Romance languages

all the related languages derived from Vulgar Latin

The Romance languages (nowadays rarely Romanic languages, Latin languages, Neo-Latin languages) are the modern languages that evolved from Vulgar Latin between the third and eighth centuries and that form a subgroup of the Italic languages within the Indo-European language family. Today, around 800 million people are native speakers worldwide, mainly in Europe, Africa, and the Americas, but also elsewhere. Additionally, the major Romance languages have many non-native speakers and are in widespread use as lingua francas. This is especially the case for French, which is in widespread use throughout Central and West Africa, Madagascar, Mauritius, and the Maghreb. The five most widely spoken Romance languages by number of native speakers are Spanish (470 million), Portuguese (250 million), French (150 million), Italian (90 million), and Romanian (25 million).Because of the difficulty of imposing boundaries on a continuum, various counts of the modern Romance languages are given; for example, Dalby lists 23 based on mutual intelligibility. The following, more extensive list, includes 35 current, living languages, and one extinct language, Dalmatian: Ibero-Romance: Portuguese, Galician, Mirandese, Asturian, Leonese, Spanish (Castilian), Aragonese, Ladino (Judaeo-Spanish); Occitano-Romance: Catalan/Valencian, Occitan (langue d'oc), Gascon; Gallo-Romance: French/Oïl languages, Franco-Provençal (Arpitan); Rhaeto-Romance: Romansh, Ladin, Friulian; Gallo-Italic: Piedmontese, Ligurian, Lombard, Emilian-Romagnol; Italo-Dalmatian: Italian, Tuscan and Corsican, Sassarese, Sicilian, Neapolitan, Dalmatian (extinct in 1898), Venetian, Istriot; Sardinian; Eastern Romance: Romanian (standard known as Daco-Romanian), Istro-Romanian, Aromanian, Megleno-Romanian.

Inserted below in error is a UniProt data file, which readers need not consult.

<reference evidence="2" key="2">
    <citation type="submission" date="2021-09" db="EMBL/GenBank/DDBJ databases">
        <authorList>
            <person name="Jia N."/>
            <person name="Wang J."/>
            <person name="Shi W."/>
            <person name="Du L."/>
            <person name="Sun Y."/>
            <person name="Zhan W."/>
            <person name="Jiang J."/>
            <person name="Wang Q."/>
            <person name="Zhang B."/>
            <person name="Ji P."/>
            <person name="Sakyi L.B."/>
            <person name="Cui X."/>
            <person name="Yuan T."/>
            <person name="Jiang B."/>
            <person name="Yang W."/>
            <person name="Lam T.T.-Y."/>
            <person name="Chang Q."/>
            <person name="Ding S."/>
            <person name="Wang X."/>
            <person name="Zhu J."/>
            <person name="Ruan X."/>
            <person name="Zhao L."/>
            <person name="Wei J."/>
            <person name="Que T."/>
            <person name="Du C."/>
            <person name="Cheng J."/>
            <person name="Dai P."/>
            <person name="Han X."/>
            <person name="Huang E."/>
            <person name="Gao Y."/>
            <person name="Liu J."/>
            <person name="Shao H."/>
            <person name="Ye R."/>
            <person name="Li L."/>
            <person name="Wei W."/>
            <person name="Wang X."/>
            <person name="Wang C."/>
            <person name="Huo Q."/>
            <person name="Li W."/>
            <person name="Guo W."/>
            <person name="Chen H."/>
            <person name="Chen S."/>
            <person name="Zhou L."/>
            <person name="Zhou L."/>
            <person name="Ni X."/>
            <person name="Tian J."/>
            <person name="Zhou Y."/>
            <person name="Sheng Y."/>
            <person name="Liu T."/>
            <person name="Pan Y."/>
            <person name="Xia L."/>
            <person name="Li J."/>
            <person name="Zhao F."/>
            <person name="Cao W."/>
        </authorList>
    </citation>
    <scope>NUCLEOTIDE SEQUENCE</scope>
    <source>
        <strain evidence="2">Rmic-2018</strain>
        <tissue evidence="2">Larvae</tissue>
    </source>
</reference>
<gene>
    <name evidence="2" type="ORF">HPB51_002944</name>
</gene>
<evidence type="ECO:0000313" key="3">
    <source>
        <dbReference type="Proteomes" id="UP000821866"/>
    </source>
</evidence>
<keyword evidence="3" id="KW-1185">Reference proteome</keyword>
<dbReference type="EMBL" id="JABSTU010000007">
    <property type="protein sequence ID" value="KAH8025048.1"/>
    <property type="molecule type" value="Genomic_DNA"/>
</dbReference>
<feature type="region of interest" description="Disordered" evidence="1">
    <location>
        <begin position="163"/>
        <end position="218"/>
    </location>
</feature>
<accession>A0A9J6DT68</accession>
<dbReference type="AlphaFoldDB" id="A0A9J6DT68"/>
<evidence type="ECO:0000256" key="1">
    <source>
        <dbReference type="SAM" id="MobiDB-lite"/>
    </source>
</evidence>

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main subject: Romance languages

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